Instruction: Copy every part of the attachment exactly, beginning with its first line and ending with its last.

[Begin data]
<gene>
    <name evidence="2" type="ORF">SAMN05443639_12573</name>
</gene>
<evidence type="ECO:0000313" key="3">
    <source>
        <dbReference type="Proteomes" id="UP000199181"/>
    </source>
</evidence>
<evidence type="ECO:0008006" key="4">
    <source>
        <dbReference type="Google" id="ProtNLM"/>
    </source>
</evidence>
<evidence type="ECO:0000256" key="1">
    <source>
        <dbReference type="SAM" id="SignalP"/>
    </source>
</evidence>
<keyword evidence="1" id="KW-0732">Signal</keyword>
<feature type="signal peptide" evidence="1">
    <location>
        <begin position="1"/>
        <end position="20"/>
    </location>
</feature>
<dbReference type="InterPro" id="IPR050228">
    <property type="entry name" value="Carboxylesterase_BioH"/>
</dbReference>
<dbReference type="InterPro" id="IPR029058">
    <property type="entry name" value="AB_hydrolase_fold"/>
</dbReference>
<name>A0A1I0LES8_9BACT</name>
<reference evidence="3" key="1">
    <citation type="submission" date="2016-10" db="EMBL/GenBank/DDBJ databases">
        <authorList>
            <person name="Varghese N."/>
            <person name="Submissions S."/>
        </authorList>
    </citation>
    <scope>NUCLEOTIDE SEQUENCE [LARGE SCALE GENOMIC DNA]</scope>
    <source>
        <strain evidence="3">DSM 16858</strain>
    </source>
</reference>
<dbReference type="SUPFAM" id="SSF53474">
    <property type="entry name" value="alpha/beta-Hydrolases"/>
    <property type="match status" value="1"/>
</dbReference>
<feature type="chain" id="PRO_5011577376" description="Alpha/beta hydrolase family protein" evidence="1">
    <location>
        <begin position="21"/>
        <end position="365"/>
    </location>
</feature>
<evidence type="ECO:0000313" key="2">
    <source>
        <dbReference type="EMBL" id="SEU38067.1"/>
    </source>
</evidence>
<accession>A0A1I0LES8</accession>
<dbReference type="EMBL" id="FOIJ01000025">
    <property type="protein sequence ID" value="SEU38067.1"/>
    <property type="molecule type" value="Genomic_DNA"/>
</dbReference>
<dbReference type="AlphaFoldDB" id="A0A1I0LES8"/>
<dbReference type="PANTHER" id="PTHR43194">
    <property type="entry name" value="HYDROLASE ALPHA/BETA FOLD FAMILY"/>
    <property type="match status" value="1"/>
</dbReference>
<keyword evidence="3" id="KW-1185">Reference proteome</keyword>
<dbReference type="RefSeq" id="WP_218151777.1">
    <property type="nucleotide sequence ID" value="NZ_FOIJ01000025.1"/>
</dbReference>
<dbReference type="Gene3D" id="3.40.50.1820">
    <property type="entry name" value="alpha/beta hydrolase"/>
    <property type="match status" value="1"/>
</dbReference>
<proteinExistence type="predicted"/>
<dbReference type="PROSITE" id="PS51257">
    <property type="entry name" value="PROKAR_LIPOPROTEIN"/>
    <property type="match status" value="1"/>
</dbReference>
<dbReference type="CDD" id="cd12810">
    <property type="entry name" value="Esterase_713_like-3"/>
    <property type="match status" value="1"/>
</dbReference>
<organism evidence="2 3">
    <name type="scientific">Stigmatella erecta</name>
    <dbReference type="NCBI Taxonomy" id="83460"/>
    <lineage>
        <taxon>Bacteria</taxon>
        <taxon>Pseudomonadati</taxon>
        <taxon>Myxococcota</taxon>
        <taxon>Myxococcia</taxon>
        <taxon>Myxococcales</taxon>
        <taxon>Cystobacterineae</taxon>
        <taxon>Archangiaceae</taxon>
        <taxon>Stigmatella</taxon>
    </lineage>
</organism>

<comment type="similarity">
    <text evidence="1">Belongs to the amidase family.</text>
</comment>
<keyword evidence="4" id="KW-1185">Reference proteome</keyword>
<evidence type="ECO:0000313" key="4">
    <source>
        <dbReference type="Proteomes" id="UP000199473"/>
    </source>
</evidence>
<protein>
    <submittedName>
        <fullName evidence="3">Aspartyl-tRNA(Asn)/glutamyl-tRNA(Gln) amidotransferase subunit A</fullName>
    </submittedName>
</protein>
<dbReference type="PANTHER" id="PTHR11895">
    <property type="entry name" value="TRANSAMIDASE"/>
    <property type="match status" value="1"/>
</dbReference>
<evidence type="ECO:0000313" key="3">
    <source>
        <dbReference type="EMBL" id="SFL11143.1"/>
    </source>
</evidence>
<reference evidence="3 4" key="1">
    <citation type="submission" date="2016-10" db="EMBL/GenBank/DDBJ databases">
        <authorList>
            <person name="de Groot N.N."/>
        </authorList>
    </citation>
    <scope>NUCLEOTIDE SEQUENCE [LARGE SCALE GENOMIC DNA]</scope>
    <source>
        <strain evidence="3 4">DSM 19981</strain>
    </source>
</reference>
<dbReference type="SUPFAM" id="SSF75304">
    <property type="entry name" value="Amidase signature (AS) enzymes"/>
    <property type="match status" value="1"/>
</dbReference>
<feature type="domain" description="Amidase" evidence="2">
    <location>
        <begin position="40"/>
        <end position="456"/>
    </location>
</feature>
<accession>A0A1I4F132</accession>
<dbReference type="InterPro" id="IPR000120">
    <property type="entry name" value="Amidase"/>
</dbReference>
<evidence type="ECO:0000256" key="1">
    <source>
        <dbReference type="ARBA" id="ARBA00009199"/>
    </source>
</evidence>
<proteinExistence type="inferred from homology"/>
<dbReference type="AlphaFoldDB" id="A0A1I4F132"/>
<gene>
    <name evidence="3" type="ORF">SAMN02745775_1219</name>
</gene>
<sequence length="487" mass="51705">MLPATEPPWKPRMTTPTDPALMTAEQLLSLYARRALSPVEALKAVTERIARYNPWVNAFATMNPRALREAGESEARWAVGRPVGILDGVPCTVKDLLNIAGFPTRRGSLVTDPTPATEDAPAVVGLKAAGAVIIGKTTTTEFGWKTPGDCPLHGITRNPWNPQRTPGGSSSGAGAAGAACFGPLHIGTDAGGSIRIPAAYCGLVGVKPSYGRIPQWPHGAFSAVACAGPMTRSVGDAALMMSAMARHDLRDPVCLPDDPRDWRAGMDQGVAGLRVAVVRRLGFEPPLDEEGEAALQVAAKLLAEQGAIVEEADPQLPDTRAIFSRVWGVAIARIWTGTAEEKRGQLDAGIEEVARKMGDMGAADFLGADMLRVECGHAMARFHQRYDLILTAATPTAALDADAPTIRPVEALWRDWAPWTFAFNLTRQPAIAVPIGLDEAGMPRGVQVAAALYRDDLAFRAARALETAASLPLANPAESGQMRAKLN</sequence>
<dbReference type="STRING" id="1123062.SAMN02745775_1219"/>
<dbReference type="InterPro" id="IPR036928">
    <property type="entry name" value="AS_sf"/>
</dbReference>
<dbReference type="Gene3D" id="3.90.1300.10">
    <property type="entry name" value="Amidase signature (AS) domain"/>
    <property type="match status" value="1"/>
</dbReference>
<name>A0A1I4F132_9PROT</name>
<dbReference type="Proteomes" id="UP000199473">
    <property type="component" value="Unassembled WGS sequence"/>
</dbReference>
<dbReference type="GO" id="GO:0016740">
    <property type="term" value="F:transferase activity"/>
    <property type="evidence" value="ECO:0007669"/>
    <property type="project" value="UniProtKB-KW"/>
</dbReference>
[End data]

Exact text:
<gene>
    <name evidence="2" type="ORF">SAMN05443639_12573</name>
</gene>
<evidence type="ECO:0000313" key="3">
    <source>
        <dbReference type="Proteomes" id="UP000199181"/>
    </source>
</evidence>
<evidence type="ECO:0008006" key="4">
    <source>
        <dbReference type="Google" id="ProtNLM"/>
    </source>
</evidence>
<evidence type="ECO:0000256" key="1">
    <source>
        <dbReference type="SAM" id="SignalP"/>
    </source>
</evidence>
<keyword evidence="1" id="KW-0732">Signal</keyword>
<feature type="signal peptide" evidence="1">
    <location>
        <begin position="1"/>
        <end position="20"/>
    </location>
</feature>
<dbReference type="InterPro" id="IPR050228">
    <property type="entry name" value="Carboxylesterase_BioH"/>
</dbReference>
<dbReference type="InterPro" id="IPR029058">
    <property type="entry name" value="AB_hydrolase_fold"/>
</dbReference>
<name>A0A1I0LES8_9BACT</name>
<reference evidence="3" key="1">
    <citation type="submission" date="2016-10" db="EMBL/GenBank/DDBJ databases">
        <authorList>
            <person name="Varghese N."/>
            <person name="Submissions S."/>
        </authorList>
    </citation>
    <scope>NUCLEOTIDE SEQUENCE [LARGE SCALE GENOMIC DNA]</scope>
    <source>
        <strain evidence="3">DSM 16858</strain>
    </source>
</reference>
<dbReference type="SUPFAM" id="SSF53474">
    <property type="entry name" value="alpha/beta-Hydrolases"/>
    <property type="match status" value="1"/>
</dbReference>
<feature type="chain" id="PRO_5011577376" description="Alpha/beta hydrolase family protein" evidence="1">
    <location>
        <begin position="21"/>
        <end position="365"/>
    </location>
</feature>
<evidence type="ECO:0000313" key="2">
    <source>
        <dbReference type="EMBL" id="SEU38067.1"/>
    </source>
</evidence>
<accession>A0A1I0LES8</accession>
<dbReference type="EMBL" id="FOIJ01000025">
    <property type="protein sequence ID" value="SEU38067.1"/>
    <property type="molecule type" value="Genomic_DNA"/>
</dbReference>
<dbReference type="AlphaFoldDB" id="A0A1I0LES8"/>
<dbReference type="PANTHER" id="PTHR43194">
    <property type="entry name" value="HYDROLASE ALPHA/BETA FOLD FAMILY"/>
    <property type="match status" value="1"/>
</dbReference>
<keyword evidence="3" id="KW-1185">Reference proteome</keyword>
<dbReference type="RefSeq" id="WP_218151777.1">
    <property type="nucleotide sequence ID" value="NZ_FOIJ01000025.1"/>
</dbReference>
<dbReference type="Gene3D" id="3.40.50.1820">
    <property type="entry name" value="alpha/beta hydrolase"/>
    <property type="match status" value="1"/>
</dbReference>
<proteinExistence type="predicted"/>
<dbReference type="PROSITE" id="PS51257">
    <property type="entry name" value="PROKAR_LIPOPROTEIN"/>
    <property type="match status" value="1"/>
</dbReference>
<dbReference type="CDD" id="cd12810">
    <property type="entry name" value="Esterase_713_like-3"/>
    <property type="match status" value="1"/>
</dbReference>
<organism evidence="2 3">
    <name type="scientific">Stigmatella erecta</name>
    <dbReference type="NCBI Taxonomy" id="83460"/>
    <lineage>
        <taxon>Bacteria</taxon>
        <taxon>Pseudomonadati</taxon>
        <taxon>Myxococcota</taxon>
        <taxon>Myxococcia</taxon>
        <taxon>Myxococcales</taxon>
        <taxon>Cystobacterineae</taxon>
        <taxon>Archangiaceae</taxon>
        <taxon>Stigmatella</taxon>
    </lineage>
</organism>

<comment type="similarity">
    <text evidence="1">Belongs to the amidase family.</text>
</comment>
<keyword evidence="4" id="KW-1185">Reference proteome</keyword>
<evidence type="ECO:0000313" key="4">
    <source>
        <dbReference type="Proteomes" id="UP000199473"/>
    </source>
</evidence>
<protein>
    <submittedName>
        <fullName evidence="3">Aspartyl-tRNA(Asn)/glutamyl-tRNA(Gln) amidotransferase subunit A</fullName>
    </submittedName>
</protein>
<dbReference type="PANTHER" id="PTHR11895">
    <property type="entry name" value="TRANSAMIDASE"/>
    <property type="match status" value="1"/>
</dbReference>
<evidence type="ECO:0000313" key="3">
    <source>
        <dbReference type="EMBL" id="SFL11143.1"/>
    </source>
</evidence>
<reference evidence="3 4" key="1">
    <citation type="submission" date="2016-10" db="EMBL/GenBank/DDBJ databases">
        <authorList>
            <person name="de Groot N.N."/>
        </authorList>
    </citation>
    <scope>NUCLEOTIDE SEQUENCE [LARGE SCALE GENOMIC DNA]</scope>
    <source>
        <strain evidence="3 4">DSM 19981</strain>
    </source>
</reference>
<dbReference type="SUPFAM" id="SSF75304">
    <property type="entry name" value="Amidase signature (AS) enzymes"/>
    <property type="match status" value="1"/>
</dbReference>
<feature type="domain" description="Amidase" evidence="2">
    <location>
        <begin position="40"/>
        <end position="456"/>
    </location>
</feature>
<accession>A0A1I4F132</accession>
<dbReference type="InterPro" id="IPR000120">
    <property type="entry name" value="Amidase"/>
</dbReference>
<evidence type="ECO:0000256" key="1">
    <source>
        <dbReference type="ARBA" id="ARBA00009199"/>
    </source>
</evidence>
<proteinExistence type="inferred from homology"/>
<dbReference type="AlphaFoldDB" id="A0A1I4F132"/>
<gene>
    <name evidence="3" type="ORF">SAMN02745775_1219</name>
</gene>
<sequence length="487" mass="51705">MLPATEPPWKPRMTTPTDPALMTAEQLLSLYARRALSPVEALKAVTERIARYNPWVNAFATMNPRALREAGESEARWAVGRPVGILDGVPCTVKDLLNIAGFPTRRGSLVTDPTPATEDAPAVVGLKAAGAVIIGKTTTTEFGWKTPGDCPLHGITRNPWNPQRTPGGSSSGAGAAGAACFGPLHIGTDAGGSIRIPAAYCGLVGVKPSYGRIPQWPHGAFSAVACAGPMTRSVGDAALMMSAMARHDLRDPVCLPDDPRDWRAGMDQGVAGLRVAVVRRLGFEPPLDEEGEAALQVAAKLLAEQGAIVEEADPQLPDTRAIFSRVWGVAIARIWTGTAEEKRGQLDAGIEEVARKMGDMGAADFLGADMLRVECGHAMARFHQRYDLILTAATPTAALDADAPTIRPVEALWRDWAPWTFAFNLTRQPAIAVPIGLDEAGMPRGVQVAAALYRDDLAFRAARALETAASLPLANPAESGQMRAKLN</sequence>
<dbReference type="STRING" id="1123062.SAMN02745775_1219"/>
<dbReference type="InterPro" id="IPR036928">
    <property type="entry name" value="AS_sf"/>
</dbReference>
<dbReference type="Gene3D" id="3.90.1300.10">
    <property type="entry name" value="Amidase signature (AS) domain"/>
    <property type="match status" value="1"/>
</dbReference>
<name>A0A1I4F132_9PROT</name>
<dbReference type="Proteomes" id="UP000199473">
    <property type="component" value="Unassembled WGS sequence"/>
</dbReference>
<dbReference type="GO" id="GO:0016740">
    <property type="term" value="F:transferase activity"/>
    <property type="evidence" value="ECO:0007669"/>
    <property type="project" value="UniProtKB-KW"/>
</dbReference>